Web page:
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Written by James Heslip on . Posted in Casual Magic


James Heslip

James is a budget Magic connoisseur who values silly strategies and rogue decks. He has been playing Magic since 1998, and competing in Legacy events since 2010. When he is not teaching high school English, he can be found brewing Casual and Legacy decks to play with his students and peers. Always appreciative of feedback, he loves it when people send suggestions and share crazy decks with him!

I’ve always loved Cycling cards. Back in the day, before it was $10 a pop, Fluctuator was one of the cheapest and silliest combo decks you could play. When Nemesis of Mortals was printed, I had a blast brewing up a deck that abused cyclers to make him and Ghoultree as cheap as possible. Now that even more cyclers have been printed, there has never been a better time to fill our graveyard and draw some cards! We have the technology. We have the $10. Let’s do this!

The Core

Cards like Lurching Rotbeast and Horror of the Broken Lands have added to the list of creatures that can cycle for only one mana. What’s more, they are all black. This means that for the first time ever we can play a cycle deck that can reliably stick to just one color, which is great news for us budget players. Other one-color options are the classic Architects of Will and Monstrous Carabid. While more expensive in their cycle costs, Archfiend of Ifnir and Twisted Abomination are additional powerful cyclers. Either one also gives us potential end-game beaters, should the need arise and the mana become available. It should go without saying that we will be playing a full playset of each.

Now we just need something to take advantage of all these creatures burying themselves into our graveyard. Luckily for us, we have plenty of cheap options. Liliana’s Elite and Nighthowler are both black creatures that get bigger for each creature in your graveyard. With a deck full of cyclers, these guys can get very mean very fast. Ixalan gave us more than just the cyclers, too. Vile Manifestation is perfect for the deck because he can do whichever we need, cycle or attack, and he’s cheaper to cast! The only downsides here are that his toughness will never go above four, and his power only comes from cycle creatures specifically. Still, he is a key player in our list.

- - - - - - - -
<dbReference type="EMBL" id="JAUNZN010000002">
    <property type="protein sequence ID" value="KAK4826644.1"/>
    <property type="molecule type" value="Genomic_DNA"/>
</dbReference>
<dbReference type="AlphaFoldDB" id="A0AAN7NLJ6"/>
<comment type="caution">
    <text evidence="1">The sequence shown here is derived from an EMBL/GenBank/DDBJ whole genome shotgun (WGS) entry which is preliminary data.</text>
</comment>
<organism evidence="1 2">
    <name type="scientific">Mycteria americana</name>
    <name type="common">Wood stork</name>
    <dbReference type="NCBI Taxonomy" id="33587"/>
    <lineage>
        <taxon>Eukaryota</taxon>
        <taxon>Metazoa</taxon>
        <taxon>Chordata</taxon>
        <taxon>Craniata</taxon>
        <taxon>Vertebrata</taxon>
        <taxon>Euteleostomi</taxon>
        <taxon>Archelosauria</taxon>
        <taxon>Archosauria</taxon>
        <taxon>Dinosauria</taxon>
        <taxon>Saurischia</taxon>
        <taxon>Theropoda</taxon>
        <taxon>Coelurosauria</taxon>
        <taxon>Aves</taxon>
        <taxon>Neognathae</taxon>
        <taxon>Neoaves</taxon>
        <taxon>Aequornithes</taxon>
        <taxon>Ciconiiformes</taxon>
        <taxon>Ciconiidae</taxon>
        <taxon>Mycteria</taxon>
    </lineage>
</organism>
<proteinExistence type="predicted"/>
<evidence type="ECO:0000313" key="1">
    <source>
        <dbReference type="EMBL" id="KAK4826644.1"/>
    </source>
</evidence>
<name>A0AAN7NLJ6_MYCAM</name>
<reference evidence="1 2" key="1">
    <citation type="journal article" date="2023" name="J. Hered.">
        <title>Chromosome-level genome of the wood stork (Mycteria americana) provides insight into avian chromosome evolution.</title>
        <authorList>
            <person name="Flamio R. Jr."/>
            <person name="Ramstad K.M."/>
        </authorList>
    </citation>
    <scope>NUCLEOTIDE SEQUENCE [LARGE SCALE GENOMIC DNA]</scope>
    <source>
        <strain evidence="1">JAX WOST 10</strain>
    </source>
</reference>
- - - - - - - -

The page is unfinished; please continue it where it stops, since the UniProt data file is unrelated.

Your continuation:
The Backup

With that, most of the deck is already finished. We want to be filling the graveyard as reliably as possible, so the fewer non-creature spells clogging our hand, the better. Fume Spitter is a cost-effective removal option that can get rid of annoying early threats. If needed, he can even put himself into the graveyard without a creature on the opponent’s side of field, thanks to his ability to target himself. It’s always good to be able to interact with your opponent in ways other than beating him to a pulp, so let’s play four. Creatures like Bone Shredder or Fleshbag Marauder could also be played in his slot. The higher mana cost of these would be a drawback, though.

There are a few non-creature spells that, despite our heavy reliance on creature count, are just too good to pass up. Songs of the Damned has the potential to give us incredible amounts of mana, which can be used in long cycle chains. You can also use it to cast some of our higher cost creatures, like Horror or Archfiend.

Finally, we have our namesake: Soulshriek. In the early game, it doesn’t do much for us. Give it a few turns, however, and it can pull off a Berserk impression that doesn’t even need the support of other pump spells. Seriously, if your opponent is silly enough to let one of your attackers through and you have a Soulshriek in hand, they are likely dead on the spot. Even if they do somehow survive, Shriek just adds to the body count at the end of the turn, beefing your Elites and Howlers even more. Don’t like the end of turn drawback? For just one more mana you can play Ghoul’s Feast instead. Either way, once cast, anyone on the receiving end will either be dead, or very near to it.